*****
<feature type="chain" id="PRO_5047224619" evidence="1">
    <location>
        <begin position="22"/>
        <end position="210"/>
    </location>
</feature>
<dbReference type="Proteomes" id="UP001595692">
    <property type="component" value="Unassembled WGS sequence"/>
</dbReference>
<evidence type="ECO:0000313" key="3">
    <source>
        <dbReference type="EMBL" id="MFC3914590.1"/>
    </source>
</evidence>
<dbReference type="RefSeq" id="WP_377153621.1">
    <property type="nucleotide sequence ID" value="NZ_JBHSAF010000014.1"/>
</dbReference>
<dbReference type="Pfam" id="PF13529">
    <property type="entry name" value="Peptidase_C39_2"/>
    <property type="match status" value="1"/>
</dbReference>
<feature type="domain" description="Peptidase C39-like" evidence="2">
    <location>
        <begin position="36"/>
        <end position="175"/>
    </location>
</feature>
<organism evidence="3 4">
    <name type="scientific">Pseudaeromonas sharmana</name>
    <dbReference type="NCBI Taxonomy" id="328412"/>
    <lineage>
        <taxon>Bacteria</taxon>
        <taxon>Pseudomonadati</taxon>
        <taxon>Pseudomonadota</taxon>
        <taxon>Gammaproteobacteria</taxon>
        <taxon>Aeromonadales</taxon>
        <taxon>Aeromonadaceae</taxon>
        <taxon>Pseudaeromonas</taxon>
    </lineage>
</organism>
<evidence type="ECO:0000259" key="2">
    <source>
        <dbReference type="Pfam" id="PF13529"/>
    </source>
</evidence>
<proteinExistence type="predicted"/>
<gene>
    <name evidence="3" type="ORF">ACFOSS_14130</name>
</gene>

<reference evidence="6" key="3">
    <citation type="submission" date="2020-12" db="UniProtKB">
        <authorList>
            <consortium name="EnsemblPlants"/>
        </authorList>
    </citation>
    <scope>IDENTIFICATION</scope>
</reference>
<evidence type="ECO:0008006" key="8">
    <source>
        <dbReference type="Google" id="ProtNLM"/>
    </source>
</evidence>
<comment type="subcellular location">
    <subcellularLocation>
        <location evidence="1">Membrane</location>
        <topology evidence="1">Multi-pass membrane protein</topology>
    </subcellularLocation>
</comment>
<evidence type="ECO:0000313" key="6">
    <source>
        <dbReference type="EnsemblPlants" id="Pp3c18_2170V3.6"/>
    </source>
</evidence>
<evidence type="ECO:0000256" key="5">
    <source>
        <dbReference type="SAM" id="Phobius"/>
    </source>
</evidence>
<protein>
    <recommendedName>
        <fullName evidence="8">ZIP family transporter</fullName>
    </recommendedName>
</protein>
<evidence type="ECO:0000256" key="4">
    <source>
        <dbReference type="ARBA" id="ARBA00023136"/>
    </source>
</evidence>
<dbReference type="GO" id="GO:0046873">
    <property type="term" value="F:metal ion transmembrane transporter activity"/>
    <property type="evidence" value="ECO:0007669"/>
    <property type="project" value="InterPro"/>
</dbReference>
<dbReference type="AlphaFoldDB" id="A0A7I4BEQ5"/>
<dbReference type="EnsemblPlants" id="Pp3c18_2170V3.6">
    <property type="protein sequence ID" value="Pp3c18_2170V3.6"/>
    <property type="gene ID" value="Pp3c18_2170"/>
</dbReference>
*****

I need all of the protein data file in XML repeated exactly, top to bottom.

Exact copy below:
<feature type="chain" id="PRO_5047224619" evidence="1">
    <location>
        <begin position="22"/>
        <end position="210"/>
    </location>
</feature>
<dbReference type="Proteomes" id="UP001595692">
    <property type="component" value="Unassembled WGS sequence"/>
</dbReference>
<evidence type="ECO:0000313" key="3">
    <source>
        <dbReference type="EMBL" id="MFC3914590.1"/>
    </source>
</evidence>
<dbReference type="RefSeq" id="WP_377153621.1">
    <property type="nucleotide sequence ID" value="NZ_JBHSAF010000014.1"/>
</dbReference>
<dbReference type="Pfam" id="PF13529">
    <property type="entry name" value="Peptidase_C39_2"/>
    <property type="match status" value="1"/>
</dbReference>
<feature type="domain" description="Peptidase C39-like" evidence="2">
    <location>
        <begin position="36"/>
        <end position="175"/>
    </location>
</feature>
<organism evidence="3 4">
    <name type="scientific">Pseudaeromonas sharmana</name>
    <dbReference type="NCBI Taxonomy" id="328412"/>
    <lineage>
        <taxon>Bacteria</taxon>
        <taxon>Pseudomonadati</taxon>
        <taxon>Pseudomonadota</taxon>
        <taxon>Gammaproteobacteria</taxon>
        <taxon>Aeromonadales</taxon>
        <taxon>Aeromonadaceae</taxon>
        <taxon>Pseudaeromonas</taxon>
    </lineage>
</organism>
<evidence type="ECO:0000259" key="2">
    <source>
        <dbReference type="Pfam" id="PF13529"/>
    </source>
</evidence>
<proteinExistence type="predicted"/>
<gene>
    <name evidence="3" type="ORF">ACFOSS_14130</name>
</gene>

<reference evidence="6" key="3">
    <citation type="submission" date="2020-12" db="UniProtKB">
        <authorList>
            <consortium name="EnsemblPlants"/>
        </authorList>
    </citation>
    <scope>IDENTIFICATION</scope>
</reference>
<evidence type="ECO:0008006" key="8">
    <source>
        <dbReference type="Google" id="ProtNLM"/>
    </source>
</evidence>
<comment type="subcellular location">
    <subcellularLocation>
        <location evidence="1">Membrane</location>
        <topology evidence="1">Multi-pass membrane protein</topology>
    </subcellularLocation>
</comment>
<evidence type="ECO:0000313" key="6">
    <source>
        <dbReference type="EnsemblPlants" id="Pp3c18_2170V3.6"/>
    </source>
</evidence>
<evidence type="ECO:0000256" key="5">
    <source>
        <dbReference type="SAM" id="Phobius"/>
    </source>
</evidence>
<protein>
    <recommendedName>
        <fullName evidence="8">ZIP family transporter</fullName>
    </recommendedName>
</protein>
<evidence type="ECO:0000256" key="4">
    <source>
        <dbReference type="ARBA" id="ARBA00023136"/>
    </source>
</evidence>
<dbReference type="GO" id="GO:0046873">
    <property type="term" value="F:metal ion transmembrane transporter activity"/>
    <property type="evidence" value="ECO:0007669"/>
    <property type="project" value="InterPro"/>
</dbReference>
<dbReference type="AlphaFoldDB" id="A0A7I4BEQ5"/>
<dbReference type="EnsemblPlants" id="Pp3c18_2170V3.6">
    <property type="protein sequence ID" value="Pp3c18_2170V3.6"/>
    <property type="gene ID" value="Pp3c18_2170"/>
</dbReference>